In a 2007 interview with journalist Rochelle Furstenberg, Zeruya Shalev said that her writing seeks “the opposite of the public domain. I want to capture the nuances of the inner life.” This assertion notwithstanding, her sixth novel, Pain, wades into contemporary Middle Eastern politics to establish a rather problematic comparison between the pain caused by a terrorist act and the trauma caused when naïve illusions of perfect love are destroyed. Shalev brings these two domains—public and private traumas with their respective complications—together through the figure of a “pain doctor,” whom the heroine, Iris, consults about the aftereffects of an injury that she has sustained in a terrorist act.
The healer who might help Iris manage her physical injury turns out to be her long-lost lover, now a doctor, whom she paradoxically blames for having inflicted upon her the most intense suffering she has ever known. The plot thus remains firmly tethered to the inner world and domestic drama of a woman at the turn of the twenty-first century in Israel. Like her creator, Shalev’s heroine insists on her right to privilege private demands over broader societal concerns.
This comes as little surprise, as the novel’s origins are highly personal. In 2004, Shalev herself was wounded by a suicide bomber who killed eleven bus passengers and injured many others one busy morning in Jerusalem. She underwent complex surgery for her injuries, followed by four months of physical therapy during which she felt that she would never write fiction again. A decade and two novels later, however, Shalev has produced a work that inserts her personal experience into that of a middle-aged, middle-class woman struggling with a many-layered history of unhealed traumas.
In the typical Shalev novel, the past returns to impinge upon the present, clamoring for repair—Love Life (1997) and The Remains of Love (2011) come readily to mind. In Pain, translated into English by Sondra Silverston, Shalev reveals both the complications of revisiting the past and the tendency of doing so to liberate and heal her heroines.
Throughout the novel, Iris acknowledges that her body and soul may be irrevocably damaged; yet she insists on fulfilling her responsibilities in both work and family life. On the tenth anniversary of the terrorist bombing that drove nails, shrapnel, and rat poison into her limbs, she is seized by a debilitating pain that makes it almost impossible to juggle her responsibilities as a mother of two children, wife to a computer analyst, and principal of a school that prides itself on helping faltering students succeed. Her physical pain is further exacerbated by two older wounds of a psychological nature: her abandonment by the young man she loved in her youth—now her “pain doctor”—and a childhood spent in a fatherless home after hers died in one of Israel’s early wars.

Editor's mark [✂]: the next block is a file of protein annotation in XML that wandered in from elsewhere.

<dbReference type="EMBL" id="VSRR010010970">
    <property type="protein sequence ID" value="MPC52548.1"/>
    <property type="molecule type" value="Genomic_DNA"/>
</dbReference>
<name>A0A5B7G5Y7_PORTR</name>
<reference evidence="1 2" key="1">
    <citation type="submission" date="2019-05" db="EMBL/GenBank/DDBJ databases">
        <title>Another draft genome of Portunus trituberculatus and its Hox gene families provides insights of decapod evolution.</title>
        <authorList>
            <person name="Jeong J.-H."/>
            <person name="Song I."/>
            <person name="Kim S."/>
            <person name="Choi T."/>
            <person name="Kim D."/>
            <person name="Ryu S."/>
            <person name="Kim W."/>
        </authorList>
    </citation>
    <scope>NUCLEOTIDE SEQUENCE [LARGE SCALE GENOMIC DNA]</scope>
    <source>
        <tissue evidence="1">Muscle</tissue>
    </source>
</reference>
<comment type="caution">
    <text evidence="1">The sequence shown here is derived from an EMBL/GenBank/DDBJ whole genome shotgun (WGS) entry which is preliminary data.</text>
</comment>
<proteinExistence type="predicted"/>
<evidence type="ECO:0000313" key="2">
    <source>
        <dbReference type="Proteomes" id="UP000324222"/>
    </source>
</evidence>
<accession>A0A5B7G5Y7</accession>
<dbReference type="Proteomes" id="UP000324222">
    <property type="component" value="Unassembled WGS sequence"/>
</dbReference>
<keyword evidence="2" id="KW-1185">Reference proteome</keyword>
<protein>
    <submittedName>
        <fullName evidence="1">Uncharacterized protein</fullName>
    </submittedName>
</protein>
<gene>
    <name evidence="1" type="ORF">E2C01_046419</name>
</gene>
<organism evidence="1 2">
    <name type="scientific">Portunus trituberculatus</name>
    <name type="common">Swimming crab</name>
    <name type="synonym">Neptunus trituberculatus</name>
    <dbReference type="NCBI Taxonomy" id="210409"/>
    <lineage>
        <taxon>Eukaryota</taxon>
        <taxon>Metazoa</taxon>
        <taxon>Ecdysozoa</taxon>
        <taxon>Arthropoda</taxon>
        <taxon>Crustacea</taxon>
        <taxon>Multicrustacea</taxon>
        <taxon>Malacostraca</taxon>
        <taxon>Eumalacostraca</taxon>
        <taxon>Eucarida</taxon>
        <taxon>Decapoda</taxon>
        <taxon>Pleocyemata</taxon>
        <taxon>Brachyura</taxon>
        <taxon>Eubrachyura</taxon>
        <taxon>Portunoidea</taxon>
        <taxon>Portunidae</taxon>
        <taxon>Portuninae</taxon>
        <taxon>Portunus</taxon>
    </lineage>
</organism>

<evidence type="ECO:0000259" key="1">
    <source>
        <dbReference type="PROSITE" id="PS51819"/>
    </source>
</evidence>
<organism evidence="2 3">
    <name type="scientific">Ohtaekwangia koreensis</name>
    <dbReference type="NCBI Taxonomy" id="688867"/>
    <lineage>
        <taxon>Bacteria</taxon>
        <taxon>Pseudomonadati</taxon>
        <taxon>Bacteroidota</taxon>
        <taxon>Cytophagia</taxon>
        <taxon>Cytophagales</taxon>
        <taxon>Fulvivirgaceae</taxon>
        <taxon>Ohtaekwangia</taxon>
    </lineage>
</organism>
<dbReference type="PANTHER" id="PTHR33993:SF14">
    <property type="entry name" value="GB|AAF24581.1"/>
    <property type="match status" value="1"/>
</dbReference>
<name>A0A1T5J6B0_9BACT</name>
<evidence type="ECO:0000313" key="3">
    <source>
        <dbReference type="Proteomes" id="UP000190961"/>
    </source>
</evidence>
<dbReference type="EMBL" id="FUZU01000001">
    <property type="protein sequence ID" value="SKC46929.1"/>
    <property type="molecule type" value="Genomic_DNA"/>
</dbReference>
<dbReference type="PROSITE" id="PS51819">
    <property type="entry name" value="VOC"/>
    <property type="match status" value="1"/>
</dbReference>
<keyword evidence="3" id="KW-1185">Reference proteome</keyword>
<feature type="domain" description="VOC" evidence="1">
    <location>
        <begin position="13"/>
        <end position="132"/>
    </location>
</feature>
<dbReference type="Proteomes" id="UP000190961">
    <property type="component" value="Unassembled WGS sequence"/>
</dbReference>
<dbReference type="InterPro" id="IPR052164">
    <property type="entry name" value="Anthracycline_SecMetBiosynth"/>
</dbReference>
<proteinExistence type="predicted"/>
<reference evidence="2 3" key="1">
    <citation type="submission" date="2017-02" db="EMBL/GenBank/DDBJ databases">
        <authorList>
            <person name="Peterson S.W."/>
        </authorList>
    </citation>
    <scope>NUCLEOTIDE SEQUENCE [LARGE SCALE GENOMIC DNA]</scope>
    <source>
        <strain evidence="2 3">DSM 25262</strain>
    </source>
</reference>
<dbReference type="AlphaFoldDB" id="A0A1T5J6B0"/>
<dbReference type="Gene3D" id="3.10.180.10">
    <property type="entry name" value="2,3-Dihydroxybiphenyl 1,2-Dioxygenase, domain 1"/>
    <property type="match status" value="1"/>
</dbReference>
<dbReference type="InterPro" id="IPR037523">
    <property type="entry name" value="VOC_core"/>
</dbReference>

As fresh pain adds to older woes, Iris keeps going. She never allows herself to vent her anger on the man who maimed her body. Instead, she delves deep into her past. She analyzes her relationship with her father, her exorbitant attachment to her first boyfriend, and her lukewarm interest in her husband. Shalev's novel as a whole thus avoids engaging with the public domain in any meaningful way, except—indirectly and intertextually—through the protagonist’s work as an educator and school principal. However, the parallel that this novel creates between Iris’s youthful heartbreak and her wounds caused by a terrorist act, seem to suggest, simplistically, that the trauma in both cases can be transcended through the brave confrontation of both painful past and a painful present.
In a newsletter that Iris prepares for her pupils’ parents, she resolves to “breathe life” into a “tired time,” averring that,“if something can still change, that’s when it will, in the tension between memory and renewal.” When Iris rekindles the relationship that gave her so much joy and sorrow in her youth, she must choose between maintaining a steadfast commitment to the family that she has nurtured so carefully and satisfying a lifelong yearning that suddenly enables her to transcend her physical limitations. Either choice is heroic.
One of the only ways in which Shalev endows her writing with a broader historical outlook is through allusions to key episodes from the Bible. At one point, Iris' monthly newletter to the parents of her pupils alludes to a painful moment of reconciliation between Joseph and his brothers after he reveals himself to them in Egypt: “How can Joseph truly reconcile with those who have inflicted such a mortal blow on him?” This blunt question, which comes closest to enunciating what we keep wondering about the terrorist who inflicted such a blow on Iris herself, opens up an additional interpretative link between the novel’s disparate realms, highlighting that Iris lives “between miracles and disasters,” to quote Shalev’s description of her own life spent in a region where at any moment she might be called upon to pay a heavy price for her existence.*
Popular both in Israel and abroad, notably in Germany and Italy, Shalev’s novels portray a slice of contemporary Israeli life through passionate love affairs that encompass several generations mired in fraught relationships. This novel is in much the same vein and will have particular appeal to readers of the “sandwich” generation caught between caring for elderly parents and parenting young adults not quite ready to fly on their own. Here, as trauma builds upon trauma and Iris keeps searching for a way out of her troubles, it becomes clear that neither her emotional nor physical pain can ever abate. She concentrates nevertheless on enabling the next generation to carry on with the struggle for survival and normalcy and through this empowerment, she transcends her own limitations.